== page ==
Short Sellers Take Their Licks As J2 Global Shares Hit a High
By RiSHAWN BIDDLE, Staff Reporter
Rising profits and a price increase has helped fax services firm J2 Global Communications Inc. beat back short-sellers. But it still faces the challenge of converting its free customers into paying subscribers.
After years of losing money, J2 has rattled off a streak of six consecutive profitable quarters. The company reported net income of $5.9 million for the second quarter ended June 30, compared with $3.3 million in the like period a year earlier. Sales rose 51 percent, to $17 million.
Much of the turnaround is due to J2s array of services, which allow faxes and voice mails to be received through e-mail, being peddled to corporate customers that would have to spend more on their own for fax machines and dedicated phone lines. Over the past year, J2 nearly doubled the number of corporate customers from 29,000 to 56,000.
To help spur that growth, the company will rely on Microsoft Corp., which plans to offer its services in its Office suite of desktop applications. J2 has also boosted its sales force to 16 from 10 over the last six months; it expects to add four more by the end of the year, including one in Washington, D.C. in the hopes of grabbing government contracts.
Analysts are excited over J2’s decision in June to boost monthly rates for new subscribers. The company raised its monthly fee for its eFax Plus package to $12.95 from $9.95 while boosting the fee for its JConnect Premier service to $15 a month from $12.50. Despite the increase, J2 is expected to add another 37,000 paid customers during the third quarter that will end Sept. 30 according to Pacific Growth Equities analyst Joe Noel, who issued a report on the stock on Aug. 11.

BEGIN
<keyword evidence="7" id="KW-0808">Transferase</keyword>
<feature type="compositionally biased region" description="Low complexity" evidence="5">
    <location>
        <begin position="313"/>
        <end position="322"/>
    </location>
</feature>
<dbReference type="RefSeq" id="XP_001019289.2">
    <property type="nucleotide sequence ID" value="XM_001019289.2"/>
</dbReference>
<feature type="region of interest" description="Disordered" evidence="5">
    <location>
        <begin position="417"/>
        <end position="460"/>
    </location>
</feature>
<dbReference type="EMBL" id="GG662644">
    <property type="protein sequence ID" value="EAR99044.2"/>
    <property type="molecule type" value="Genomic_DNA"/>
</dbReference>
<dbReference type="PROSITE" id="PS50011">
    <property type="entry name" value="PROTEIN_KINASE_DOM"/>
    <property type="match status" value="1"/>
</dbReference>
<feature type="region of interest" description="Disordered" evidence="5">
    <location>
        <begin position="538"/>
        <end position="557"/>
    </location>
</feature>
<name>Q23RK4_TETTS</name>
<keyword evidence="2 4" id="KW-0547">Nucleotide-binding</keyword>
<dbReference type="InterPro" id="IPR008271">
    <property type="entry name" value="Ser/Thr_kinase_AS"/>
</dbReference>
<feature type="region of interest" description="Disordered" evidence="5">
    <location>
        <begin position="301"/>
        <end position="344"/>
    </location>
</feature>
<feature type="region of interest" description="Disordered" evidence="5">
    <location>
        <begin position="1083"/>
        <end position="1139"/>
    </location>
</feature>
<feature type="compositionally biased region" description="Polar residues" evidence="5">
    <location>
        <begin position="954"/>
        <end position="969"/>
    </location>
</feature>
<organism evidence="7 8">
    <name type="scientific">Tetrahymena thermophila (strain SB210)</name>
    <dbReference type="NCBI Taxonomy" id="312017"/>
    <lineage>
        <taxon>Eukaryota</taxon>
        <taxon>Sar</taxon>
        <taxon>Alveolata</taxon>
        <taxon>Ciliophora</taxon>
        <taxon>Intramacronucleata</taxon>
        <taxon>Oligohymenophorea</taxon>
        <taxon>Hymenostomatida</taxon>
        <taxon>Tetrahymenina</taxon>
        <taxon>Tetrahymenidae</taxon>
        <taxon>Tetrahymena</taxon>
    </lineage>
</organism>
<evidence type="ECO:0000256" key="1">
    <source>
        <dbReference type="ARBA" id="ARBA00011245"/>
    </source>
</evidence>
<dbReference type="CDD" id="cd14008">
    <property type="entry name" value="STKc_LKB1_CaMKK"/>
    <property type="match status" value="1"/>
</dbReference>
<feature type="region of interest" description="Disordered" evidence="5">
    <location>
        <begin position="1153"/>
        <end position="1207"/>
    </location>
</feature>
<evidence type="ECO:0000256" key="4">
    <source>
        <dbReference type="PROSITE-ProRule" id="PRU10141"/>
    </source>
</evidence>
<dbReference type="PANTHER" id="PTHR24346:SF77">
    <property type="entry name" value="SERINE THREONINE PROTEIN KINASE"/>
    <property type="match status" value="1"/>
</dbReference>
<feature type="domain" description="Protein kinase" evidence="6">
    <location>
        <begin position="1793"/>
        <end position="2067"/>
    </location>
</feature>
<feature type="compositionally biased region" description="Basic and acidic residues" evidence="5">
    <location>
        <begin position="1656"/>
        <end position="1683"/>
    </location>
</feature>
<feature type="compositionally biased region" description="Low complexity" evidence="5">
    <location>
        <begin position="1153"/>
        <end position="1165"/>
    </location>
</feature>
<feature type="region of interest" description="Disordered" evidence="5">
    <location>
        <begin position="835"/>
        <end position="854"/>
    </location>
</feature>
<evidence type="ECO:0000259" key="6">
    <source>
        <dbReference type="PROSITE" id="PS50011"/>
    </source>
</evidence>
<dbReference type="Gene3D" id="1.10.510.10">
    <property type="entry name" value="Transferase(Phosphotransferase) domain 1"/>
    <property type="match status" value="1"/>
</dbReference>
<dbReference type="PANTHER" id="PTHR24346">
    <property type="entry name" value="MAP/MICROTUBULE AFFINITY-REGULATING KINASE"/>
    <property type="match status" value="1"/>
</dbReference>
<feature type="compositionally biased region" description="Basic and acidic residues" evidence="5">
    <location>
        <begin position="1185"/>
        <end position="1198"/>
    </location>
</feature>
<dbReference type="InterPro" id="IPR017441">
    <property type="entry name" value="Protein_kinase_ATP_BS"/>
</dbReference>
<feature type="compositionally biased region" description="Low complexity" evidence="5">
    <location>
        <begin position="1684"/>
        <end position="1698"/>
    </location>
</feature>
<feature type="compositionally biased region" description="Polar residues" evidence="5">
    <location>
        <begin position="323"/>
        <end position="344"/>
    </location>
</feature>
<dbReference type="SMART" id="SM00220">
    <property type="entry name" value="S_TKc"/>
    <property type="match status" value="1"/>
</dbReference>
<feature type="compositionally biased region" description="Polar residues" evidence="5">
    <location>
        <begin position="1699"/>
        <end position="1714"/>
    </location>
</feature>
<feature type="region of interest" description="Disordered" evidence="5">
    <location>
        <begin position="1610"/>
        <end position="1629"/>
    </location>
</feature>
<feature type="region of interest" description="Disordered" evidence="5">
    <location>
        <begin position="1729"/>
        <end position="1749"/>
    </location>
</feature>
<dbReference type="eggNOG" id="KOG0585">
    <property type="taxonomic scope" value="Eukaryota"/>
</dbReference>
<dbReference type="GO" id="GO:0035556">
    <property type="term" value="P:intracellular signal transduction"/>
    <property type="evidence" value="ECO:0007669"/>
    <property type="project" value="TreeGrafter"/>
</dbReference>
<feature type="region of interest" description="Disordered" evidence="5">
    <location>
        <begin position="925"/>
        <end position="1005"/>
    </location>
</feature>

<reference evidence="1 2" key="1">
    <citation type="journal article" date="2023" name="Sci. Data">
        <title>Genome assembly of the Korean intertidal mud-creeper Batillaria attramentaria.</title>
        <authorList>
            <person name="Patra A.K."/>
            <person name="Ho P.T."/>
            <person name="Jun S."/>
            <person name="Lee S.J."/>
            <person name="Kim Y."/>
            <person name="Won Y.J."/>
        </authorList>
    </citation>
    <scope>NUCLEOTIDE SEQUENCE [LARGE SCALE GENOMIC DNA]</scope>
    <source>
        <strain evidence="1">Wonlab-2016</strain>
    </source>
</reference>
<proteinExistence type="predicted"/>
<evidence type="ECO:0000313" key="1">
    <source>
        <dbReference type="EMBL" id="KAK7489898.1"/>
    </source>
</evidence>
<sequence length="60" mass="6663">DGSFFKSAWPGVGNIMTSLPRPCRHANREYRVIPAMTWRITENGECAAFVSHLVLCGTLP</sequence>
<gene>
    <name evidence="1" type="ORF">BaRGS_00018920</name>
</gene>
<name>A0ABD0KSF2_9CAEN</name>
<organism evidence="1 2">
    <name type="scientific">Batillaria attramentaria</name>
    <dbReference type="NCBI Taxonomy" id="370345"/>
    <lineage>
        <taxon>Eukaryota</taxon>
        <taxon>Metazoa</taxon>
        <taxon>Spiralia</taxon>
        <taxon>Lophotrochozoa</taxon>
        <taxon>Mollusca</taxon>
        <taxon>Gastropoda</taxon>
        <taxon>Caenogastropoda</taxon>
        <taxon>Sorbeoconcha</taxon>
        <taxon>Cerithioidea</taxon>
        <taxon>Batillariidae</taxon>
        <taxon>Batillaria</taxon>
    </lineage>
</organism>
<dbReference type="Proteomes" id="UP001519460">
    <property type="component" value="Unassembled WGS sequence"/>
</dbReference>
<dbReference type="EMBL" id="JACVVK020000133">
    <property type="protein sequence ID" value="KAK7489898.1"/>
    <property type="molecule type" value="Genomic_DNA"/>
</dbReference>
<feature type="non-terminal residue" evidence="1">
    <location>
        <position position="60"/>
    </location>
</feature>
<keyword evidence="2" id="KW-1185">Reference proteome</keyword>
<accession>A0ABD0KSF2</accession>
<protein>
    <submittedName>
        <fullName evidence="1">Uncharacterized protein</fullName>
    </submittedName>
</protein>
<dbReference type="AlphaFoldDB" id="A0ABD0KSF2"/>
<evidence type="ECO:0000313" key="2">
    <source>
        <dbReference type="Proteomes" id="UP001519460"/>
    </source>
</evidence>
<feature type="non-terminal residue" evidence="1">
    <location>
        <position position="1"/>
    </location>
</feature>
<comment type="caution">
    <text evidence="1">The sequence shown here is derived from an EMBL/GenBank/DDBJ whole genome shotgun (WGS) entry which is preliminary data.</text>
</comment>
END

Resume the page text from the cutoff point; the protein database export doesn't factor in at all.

That report, along with the rate increase, helped boost shares in J2 to an all time high of $62.76 two weeks ago. The stock’s closing price of $58.75 on Aug. 27 represents a 209 percent gain year to date.
The rise has knocked off short-sellers who were betting that the shares could not sustain their advances, especially after a report in the financial weekly Barron’s questioned J2’s fundamentals, as well as the flurry of insider sales.
Short interest the number of shares borrowed and sold by traders in the hope that they can be bought back later at a lower price rose to 4.7 million in April from 2.2 million last September. Short-covering, when short sellers capitulate and close out their losing bets, has lowered the short interest to 3.8 million as of mid-August.
“I’ve challenged every short seller I’ve talked with to write a letter explaining why J2 isn’t worth its price. I haven’t received one yet,” said Noel, who has a rating of “overweight” or buy on the stock.
This is just the latest challenge J2 has overcome since being founded as JFax six years ago by a German rapper named Jaye Muller and his business partner, a former manager of the Beach Boys.
The company burned through two different chief executives before bringing in President Scott Jarus, a former president of communications firm Onsite Access Inc., two years ago. He instituted a turnaround of its business as well as boosting the company’s profile on Wall Street.
Now the company faces a bigger challenge: Converting more of its users into paying customers.
While J2 has given out 5 million phone numbers for its services, just 293,000 of them generated 71 percent of its revenues. The remaining 4.8 million are supported by advertising, which generates just 4 percent of revenues. Second quarter ad revenues were $609,000, a 13 percent decrease from the year-earlier period.
Converting this group into paying customers has become a key goal for J2. “Our free base, which, as you will recall from previous discussions, is one of the sources we used to derive our paid subscriber base,” said Jarus in a July conference call.
One way to lure them into paying for products is by expanding its geographic coverage. The number of locations customers can reach was recently expanded to include Mexico City and the United Kingdom, where they are also expanding their free offerings.
But there is still a difficulty in converting customers. Some may not generate enough faxes to justify signing up for the paid service. “If J2 continues to offer new products, they’ll convert more people. But probably not all of them,” said fax industry consultant Maury Kauffman. “If you’re used to getting something for free, it’s hard to fork over money for it.”